The Anger We Harbor is the Most Dangerous
If you’re angry, why pretend? Yes, often you pretend, and don’t say you don’t. On many occasions, we pretend not to be angry to save face and keep up appearances, and that, besides causing us great harm, gives others hints as to what they can do to control and take advantage of us.
The real problem is that you don’t know how to channel your anger, and you prefer to contain it. But that bubble will burst sooner or later.
And if we do not bother to learn to control our anger, it is because it’s an emotion that we don’t think about because we believe it doesn’t have to do with us or because we think we can overcome it. Often we are taught to avoid it in order to prevent any collateral damage to our environment.
This might prevent highly toxic situations, but completely repressing anger can have negative consequences as well.
Repressed anger and your health
We tend to think of emotions are abstract, as if the body were a container to hold them and a means to express them physically. However, emotions manifest physically as well as in our thoughts.
Pent-up anger can cause serious health problems which, although they do not appear to be related, some in fact are. Some of these problems include headaches, digestive problems, insomnia, increased anxiety, depression, high blood pressure, skin problems or heart problems (heart attacks, tachycardia).
Unprocessed anger and your behavior
When we don’t deal with them properly, our emotions lead out in unexpected and uncontrollable ways.
We may feel good at first by controlling a fit of anger in order to not hurt or offend anyone, but later we’ll probably lash out on others — innocent people who have nothing to do with the situation — in another way because they present a slight threat to us. You don’t intend to harm them, but the anger simmers inside you, and that can cause your self control to evaporate.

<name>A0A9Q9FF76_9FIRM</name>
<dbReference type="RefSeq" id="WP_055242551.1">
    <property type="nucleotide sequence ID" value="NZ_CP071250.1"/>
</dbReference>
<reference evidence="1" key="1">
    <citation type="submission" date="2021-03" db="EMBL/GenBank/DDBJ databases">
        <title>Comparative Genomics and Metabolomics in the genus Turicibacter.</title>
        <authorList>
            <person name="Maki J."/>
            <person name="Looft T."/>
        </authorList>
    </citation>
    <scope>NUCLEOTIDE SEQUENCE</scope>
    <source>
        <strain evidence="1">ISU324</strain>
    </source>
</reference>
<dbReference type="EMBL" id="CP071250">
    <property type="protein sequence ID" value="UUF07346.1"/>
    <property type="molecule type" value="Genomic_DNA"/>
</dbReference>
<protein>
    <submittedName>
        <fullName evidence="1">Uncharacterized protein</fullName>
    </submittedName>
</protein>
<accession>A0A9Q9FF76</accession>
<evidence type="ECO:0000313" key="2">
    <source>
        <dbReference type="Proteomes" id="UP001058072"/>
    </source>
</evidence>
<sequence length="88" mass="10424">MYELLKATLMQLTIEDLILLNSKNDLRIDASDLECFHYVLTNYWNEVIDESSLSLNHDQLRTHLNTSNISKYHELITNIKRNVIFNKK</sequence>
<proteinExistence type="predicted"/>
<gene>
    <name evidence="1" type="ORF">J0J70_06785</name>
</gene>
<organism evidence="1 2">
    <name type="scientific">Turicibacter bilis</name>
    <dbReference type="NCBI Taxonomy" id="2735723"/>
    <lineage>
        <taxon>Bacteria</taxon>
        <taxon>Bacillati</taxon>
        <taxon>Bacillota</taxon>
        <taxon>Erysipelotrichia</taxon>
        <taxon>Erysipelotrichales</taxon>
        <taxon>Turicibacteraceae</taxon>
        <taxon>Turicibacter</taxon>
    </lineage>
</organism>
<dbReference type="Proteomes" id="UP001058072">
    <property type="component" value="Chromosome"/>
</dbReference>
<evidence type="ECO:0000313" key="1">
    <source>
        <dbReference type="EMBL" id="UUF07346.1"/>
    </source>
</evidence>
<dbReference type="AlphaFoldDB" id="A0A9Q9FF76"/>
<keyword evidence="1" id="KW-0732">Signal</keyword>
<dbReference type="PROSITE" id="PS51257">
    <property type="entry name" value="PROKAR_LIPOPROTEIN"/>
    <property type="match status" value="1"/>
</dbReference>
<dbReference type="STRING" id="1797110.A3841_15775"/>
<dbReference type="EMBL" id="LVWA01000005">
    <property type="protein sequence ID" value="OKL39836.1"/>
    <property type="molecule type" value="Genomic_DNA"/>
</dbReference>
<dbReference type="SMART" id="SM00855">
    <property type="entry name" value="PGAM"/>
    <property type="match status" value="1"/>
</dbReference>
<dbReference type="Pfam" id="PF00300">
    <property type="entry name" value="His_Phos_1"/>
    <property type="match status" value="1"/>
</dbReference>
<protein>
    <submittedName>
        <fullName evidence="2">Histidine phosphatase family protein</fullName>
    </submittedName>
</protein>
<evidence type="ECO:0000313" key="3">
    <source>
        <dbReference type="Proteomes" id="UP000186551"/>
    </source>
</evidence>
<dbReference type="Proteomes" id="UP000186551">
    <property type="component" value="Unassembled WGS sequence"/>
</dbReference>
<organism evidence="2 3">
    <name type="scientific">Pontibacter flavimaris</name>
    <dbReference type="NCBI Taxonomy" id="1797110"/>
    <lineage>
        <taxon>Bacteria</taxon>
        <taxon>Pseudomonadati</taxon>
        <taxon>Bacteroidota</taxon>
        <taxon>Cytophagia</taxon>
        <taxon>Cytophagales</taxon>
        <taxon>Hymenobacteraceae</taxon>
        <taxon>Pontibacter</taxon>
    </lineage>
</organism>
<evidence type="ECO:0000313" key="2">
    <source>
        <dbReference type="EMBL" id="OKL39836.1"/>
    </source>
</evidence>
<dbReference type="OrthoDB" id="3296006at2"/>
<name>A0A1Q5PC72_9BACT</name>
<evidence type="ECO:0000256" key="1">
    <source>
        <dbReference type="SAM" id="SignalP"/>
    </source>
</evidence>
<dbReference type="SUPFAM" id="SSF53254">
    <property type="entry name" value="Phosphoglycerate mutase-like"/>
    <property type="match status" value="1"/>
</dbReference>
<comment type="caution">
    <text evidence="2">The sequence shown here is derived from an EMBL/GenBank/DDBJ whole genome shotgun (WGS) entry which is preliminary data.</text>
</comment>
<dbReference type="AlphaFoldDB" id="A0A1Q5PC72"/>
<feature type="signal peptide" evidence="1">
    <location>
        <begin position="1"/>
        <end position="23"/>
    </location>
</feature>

Suppressed anger can also cause anxiety disorders, irrational fear and rage. The emotion has to come out wherever it can.
How and where to draw the line
Realizing that anger is part of us is an important first step because it’s the only way we can begin to establish healthy boundaries. Are we angry about something else that others are doing or is the anger being caused by personal injury from our past that we aren’t remembering? Is it due to uncertainty on our part, or is the other person really treating us badly?
The answers to these questions are found when we face our anger. This knowledge will give us clarity to make good decisions about the relationships we have with others. We may have to take a step back and realize that others are not as bad as we thought.
Communicating your anger
Although sometimes people act with the intention of doing harm, most of the time that’s not the case. Because we don’t want to hurt others with our anger, we repress it. And especially if we feel guilty for our anger, we can internalize it and blame ourselves, without addressing the real problem.
When we are given the opportunity to get mad and analyze the reason for our anger, we are able to become more aware of the cause behind it. Thus, we can implement the tools needed to release anger slowly and without causing further damage by doing a healthy self-control exercise.
Experiencing anger can be nice
Just as suppressed anger will make you feel bad, you’ll find it just as comforting to release it. It’s like taking away a large burden. Consciously experiencing anger is totally different from denial. It can help us understand ourselves better and understand why certain things make us angry.
This is not about living in a constant state of anger, but rather not pretending that it doesn’t exist. Anger is a natural human emotion, and we have to give ourselves permission to experience it. Only then will we learn to express it healthily can we prevent it from controlling us.